Top retail bosses have urged publishers to stick with Friday releases, despite growing demand for more global game launches.
This year, 18 games have been released outside of the usual Friday slot to mirror US activity, where titles tend to launch on Tuesdays. These include Just Dance 4, Resident Evil 6, Halo 4, Call of Duty: Black Ops II, Diablo III and Hitman: Absolution.
And a recent Twitter campaign plus articles in the consumer press have called on publishers to end the delay between the US and UK game launches.
But UK stores have told MCV that Friday remains the best day to release software, and that Tuesday launches are challenging for online stores.
Tuesday releases of physical product are a logistical nightmare for online retailers. Friday is the perfect release day to ensure consumers get their game for the weekend,” said ShopTo boss Igor Cipolletta.
If I had my marketing hat on, then a global release day would be beneficial, but it should be Thursday or Friday – not Tuesday.”
HMV’s games boss Andy Pinder agreed: I’m not convinced moving all games to Tuesday release dates would really work in the UK, not least for various practical and marketing reasons, nor do I think they would capture the imagination of the games consumer – which surely has to be the most important consideration in all this. Such a move feels like it would just be about fitting in with the US rather than meeting our own market’s needs – perhaps we should get them to change their release dates.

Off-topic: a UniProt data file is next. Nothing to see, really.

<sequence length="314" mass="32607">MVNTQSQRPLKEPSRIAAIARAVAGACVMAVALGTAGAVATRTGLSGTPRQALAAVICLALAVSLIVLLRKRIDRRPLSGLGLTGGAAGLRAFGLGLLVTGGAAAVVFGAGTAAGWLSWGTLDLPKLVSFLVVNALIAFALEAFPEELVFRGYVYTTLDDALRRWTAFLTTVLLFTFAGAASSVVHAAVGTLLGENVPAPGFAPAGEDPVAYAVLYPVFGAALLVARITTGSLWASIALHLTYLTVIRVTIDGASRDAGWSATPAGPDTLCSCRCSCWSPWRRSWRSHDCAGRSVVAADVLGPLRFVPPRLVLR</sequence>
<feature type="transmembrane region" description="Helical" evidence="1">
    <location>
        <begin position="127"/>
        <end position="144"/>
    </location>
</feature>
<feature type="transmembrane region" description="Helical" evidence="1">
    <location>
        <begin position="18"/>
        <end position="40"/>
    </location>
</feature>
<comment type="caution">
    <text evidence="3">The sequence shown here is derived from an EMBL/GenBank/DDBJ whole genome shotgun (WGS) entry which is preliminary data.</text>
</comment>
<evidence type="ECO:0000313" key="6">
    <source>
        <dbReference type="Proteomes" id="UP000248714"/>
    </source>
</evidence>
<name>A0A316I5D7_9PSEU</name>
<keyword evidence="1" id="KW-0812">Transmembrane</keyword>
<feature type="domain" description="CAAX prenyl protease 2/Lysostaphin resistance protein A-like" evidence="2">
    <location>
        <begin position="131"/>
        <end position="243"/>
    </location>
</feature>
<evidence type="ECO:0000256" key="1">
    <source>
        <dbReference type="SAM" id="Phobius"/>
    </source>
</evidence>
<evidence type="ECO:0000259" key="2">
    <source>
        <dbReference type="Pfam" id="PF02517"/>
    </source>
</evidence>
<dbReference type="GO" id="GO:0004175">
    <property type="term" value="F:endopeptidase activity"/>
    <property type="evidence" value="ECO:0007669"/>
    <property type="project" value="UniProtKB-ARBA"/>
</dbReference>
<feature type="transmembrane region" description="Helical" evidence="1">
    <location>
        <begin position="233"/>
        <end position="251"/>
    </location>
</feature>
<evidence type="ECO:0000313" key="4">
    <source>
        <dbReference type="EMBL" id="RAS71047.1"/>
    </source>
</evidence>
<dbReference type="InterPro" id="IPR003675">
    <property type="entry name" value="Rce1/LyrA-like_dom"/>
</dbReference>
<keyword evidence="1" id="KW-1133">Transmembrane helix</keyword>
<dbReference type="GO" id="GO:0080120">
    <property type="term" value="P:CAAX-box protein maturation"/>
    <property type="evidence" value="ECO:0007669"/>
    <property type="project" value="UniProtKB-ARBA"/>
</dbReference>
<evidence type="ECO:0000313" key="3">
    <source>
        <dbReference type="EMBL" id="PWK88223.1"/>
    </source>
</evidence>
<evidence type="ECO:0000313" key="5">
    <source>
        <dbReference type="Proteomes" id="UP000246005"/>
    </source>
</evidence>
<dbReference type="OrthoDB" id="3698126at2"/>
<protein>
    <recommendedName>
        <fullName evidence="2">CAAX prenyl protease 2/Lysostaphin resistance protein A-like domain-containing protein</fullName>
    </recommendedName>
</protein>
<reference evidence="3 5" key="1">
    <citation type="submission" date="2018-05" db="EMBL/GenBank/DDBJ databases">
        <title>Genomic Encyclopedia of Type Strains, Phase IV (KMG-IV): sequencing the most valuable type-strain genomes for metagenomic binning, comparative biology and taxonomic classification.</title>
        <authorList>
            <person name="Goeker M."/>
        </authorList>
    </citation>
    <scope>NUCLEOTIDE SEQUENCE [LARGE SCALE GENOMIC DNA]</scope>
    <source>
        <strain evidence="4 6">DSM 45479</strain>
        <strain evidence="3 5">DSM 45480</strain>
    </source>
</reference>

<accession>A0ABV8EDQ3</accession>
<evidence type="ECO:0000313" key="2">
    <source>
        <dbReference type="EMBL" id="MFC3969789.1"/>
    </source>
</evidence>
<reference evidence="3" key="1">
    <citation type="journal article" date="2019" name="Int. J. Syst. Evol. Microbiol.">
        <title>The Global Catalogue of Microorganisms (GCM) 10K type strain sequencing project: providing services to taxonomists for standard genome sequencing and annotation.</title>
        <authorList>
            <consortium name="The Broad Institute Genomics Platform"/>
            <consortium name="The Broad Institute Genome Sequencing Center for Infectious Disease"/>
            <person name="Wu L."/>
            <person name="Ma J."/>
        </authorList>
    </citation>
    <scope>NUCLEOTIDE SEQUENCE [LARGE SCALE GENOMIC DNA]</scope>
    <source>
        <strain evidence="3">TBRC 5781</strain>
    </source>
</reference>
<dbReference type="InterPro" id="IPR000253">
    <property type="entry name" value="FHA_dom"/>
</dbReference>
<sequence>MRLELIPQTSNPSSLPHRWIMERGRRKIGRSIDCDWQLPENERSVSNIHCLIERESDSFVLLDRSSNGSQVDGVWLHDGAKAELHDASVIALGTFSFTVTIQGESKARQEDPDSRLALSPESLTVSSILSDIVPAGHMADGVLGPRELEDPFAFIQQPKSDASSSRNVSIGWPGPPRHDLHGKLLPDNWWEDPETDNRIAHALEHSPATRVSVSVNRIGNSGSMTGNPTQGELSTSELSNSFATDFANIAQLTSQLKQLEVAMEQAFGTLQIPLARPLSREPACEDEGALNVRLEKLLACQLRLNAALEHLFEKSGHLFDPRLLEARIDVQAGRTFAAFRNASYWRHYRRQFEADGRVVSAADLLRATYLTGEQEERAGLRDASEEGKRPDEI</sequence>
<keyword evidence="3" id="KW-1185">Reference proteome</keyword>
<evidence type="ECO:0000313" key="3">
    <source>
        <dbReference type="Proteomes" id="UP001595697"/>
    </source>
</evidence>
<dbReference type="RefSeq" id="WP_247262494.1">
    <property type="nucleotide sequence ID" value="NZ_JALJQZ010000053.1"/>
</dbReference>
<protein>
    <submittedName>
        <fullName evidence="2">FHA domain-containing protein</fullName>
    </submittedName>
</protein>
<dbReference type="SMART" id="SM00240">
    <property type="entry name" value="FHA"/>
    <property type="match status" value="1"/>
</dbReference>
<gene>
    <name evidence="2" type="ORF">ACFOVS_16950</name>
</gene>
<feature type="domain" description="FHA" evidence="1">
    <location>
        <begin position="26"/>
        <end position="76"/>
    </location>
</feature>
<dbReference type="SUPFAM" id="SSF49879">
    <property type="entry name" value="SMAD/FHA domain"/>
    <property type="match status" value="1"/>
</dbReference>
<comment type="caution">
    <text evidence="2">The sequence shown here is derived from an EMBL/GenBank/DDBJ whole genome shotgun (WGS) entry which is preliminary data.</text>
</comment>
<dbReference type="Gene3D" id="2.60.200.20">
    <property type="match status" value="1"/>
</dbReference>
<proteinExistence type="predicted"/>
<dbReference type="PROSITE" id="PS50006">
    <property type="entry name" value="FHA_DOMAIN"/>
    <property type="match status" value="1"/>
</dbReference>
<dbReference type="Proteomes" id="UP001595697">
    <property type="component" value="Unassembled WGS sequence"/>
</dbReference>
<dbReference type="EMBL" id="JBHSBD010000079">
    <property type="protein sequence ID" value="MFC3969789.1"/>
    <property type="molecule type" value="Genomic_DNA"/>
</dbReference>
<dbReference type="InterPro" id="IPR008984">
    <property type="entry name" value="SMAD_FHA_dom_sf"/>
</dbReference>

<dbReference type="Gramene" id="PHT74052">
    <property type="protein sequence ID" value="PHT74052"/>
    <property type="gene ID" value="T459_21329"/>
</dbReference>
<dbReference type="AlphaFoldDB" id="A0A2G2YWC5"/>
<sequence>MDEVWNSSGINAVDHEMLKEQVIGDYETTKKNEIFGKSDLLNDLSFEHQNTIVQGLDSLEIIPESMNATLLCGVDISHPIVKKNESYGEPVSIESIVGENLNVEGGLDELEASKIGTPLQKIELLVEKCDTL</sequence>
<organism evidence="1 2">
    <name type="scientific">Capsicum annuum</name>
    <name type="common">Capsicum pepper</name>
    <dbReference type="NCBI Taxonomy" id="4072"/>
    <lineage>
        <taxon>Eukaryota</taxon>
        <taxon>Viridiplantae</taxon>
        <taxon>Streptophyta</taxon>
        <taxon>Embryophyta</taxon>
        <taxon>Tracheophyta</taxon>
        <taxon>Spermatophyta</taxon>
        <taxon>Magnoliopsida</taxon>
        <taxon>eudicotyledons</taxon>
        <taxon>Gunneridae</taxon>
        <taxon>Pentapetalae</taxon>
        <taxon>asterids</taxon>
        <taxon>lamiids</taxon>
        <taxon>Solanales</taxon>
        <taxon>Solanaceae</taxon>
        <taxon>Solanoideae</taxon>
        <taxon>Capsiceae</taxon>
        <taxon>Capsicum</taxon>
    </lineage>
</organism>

Friday releases give you the week to sort deliveries, get set up and help build a buzz, but arguably the key thing is that customers might relate to it more – a big title coming out just ahead of the weekend, when people still tend to make their leisure purchases, especially on Fridays that correspond with paydays. In fact, if our whole industry was feeling clever about it, triple-A releases could be timed to come out on a big payday Friday at the end of each month in order to optimise likely demand.”
Supermarkets, too, prefer games to hit shelves on a Friday. However, the trade admits that if consumers want their games earlier in the week, then they should get that.
Fridays are good for a grocer as our footfall is the second highest of the week – after Saturday – so we’d prefer to stick to that,” said Sainsbury’s games buying manager Gurdeep Hunjan.
Head of games at Asda Craig Thirkell added: Tuesdays are not big shopping days. People will always come out for the hyper titles, but if the other titles want to maximise footfall and day one sales then a Friday or Saturday is a much better day to hit the shelves.
Overall though, if the overriding view from customers is a Tuesday then a Tuesday it should be.
We should not just follow the US, but ask our customers what is best for them. After all they are ones paying at the tills.”